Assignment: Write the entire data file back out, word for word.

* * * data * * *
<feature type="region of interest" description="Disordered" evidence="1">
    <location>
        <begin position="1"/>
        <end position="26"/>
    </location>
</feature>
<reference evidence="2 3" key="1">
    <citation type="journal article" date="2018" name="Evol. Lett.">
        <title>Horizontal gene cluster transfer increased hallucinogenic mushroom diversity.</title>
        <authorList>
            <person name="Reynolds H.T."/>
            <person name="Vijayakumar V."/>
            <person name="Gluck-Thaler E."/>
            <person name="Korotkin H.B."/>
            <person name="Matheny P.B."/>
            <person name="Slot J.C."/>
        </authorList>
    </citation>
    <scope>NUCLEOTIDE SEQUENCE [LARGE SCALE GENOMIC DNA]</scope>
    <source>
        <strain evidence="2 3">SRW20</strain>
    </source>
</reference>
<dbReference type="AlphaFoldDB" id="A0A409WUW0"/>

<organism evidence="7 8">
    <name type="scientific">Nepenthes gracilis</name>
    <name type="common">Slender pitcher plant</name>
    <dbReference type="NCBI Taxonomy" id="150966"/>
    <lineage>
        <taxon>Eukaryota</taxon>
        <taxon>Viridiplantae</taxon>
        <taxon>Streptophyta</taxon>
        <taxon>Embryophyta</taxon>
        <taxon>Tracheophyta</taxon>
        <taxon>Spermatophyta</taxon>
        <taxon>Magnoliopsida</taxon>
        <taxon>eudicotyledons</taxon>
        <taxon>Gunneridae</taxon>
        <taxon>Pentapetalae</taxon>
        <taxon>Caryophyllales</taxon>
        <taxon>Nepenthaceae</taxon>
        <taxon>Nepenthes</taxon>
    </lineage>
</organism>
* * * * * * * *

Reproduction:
<feature type="region of interest" description="Disordered" evidence="1">
    <location>
        <begin position="1"/>
        <end position="26"/>
    </location>
</feature>
<reference evidence="2 3" key="1">
    <citation type="journal article" date="2018" name="Evol. Lett.">
        <title>Horizontal gene cluster transfer increased hallucinogenic mushroom diversity.</title>
        <authorList>
            <person name="Reynolds H.T."/>
            <person name="Vijayakumar V."/>
            <person name="Gluck-Thaler E."/>
            <person name="Korotkin H.B."/>
            <person name="Matheny P.B."/>
            <person name="Slot J.C."/>
        </authorList>
    </citation>
    <scope>NUCLEOTIDE SEQUENCE [LARGE SCALE GENOMIC DNA]</scope>
    <source>
        <strain evidence="2 3">SRW20</strain>
    </source>
</reference>
<dbReference type="AlphaFoldDB" id="A0A409WUW0"/>

<organism evidence="7 8">
    <name type="scientific">Nepenthes gracilis</name>
    <name type="common">Slender pitcher plant</name>
    <dbReference type="NCBI Taxonomy" id="150966"/>
    <lineage>
        <taxon>Eukaryota</taxon>
        <taxon>Viridiplantae</taxon>
        <taxon>Streptophyta</taxon>
        <taxon>Embryophyta</taxon>
        <taxon>Tracheophyta</taxon>
        <taxon>Spermatophyta</taxon>
        <taxon>Magnoliopsida</taxon>
        <taxon>eudicotyledons</taxon>
        <taxon>Gunneridae</taxon>
        <taxon>Pentapetalae</taxon>
        <taxon>Caryophyllales</taxon>
        <taxon>Nepenthaceae</taxon>
        <taxon>Nepenthes</taxon>
    </lineage>
</organism>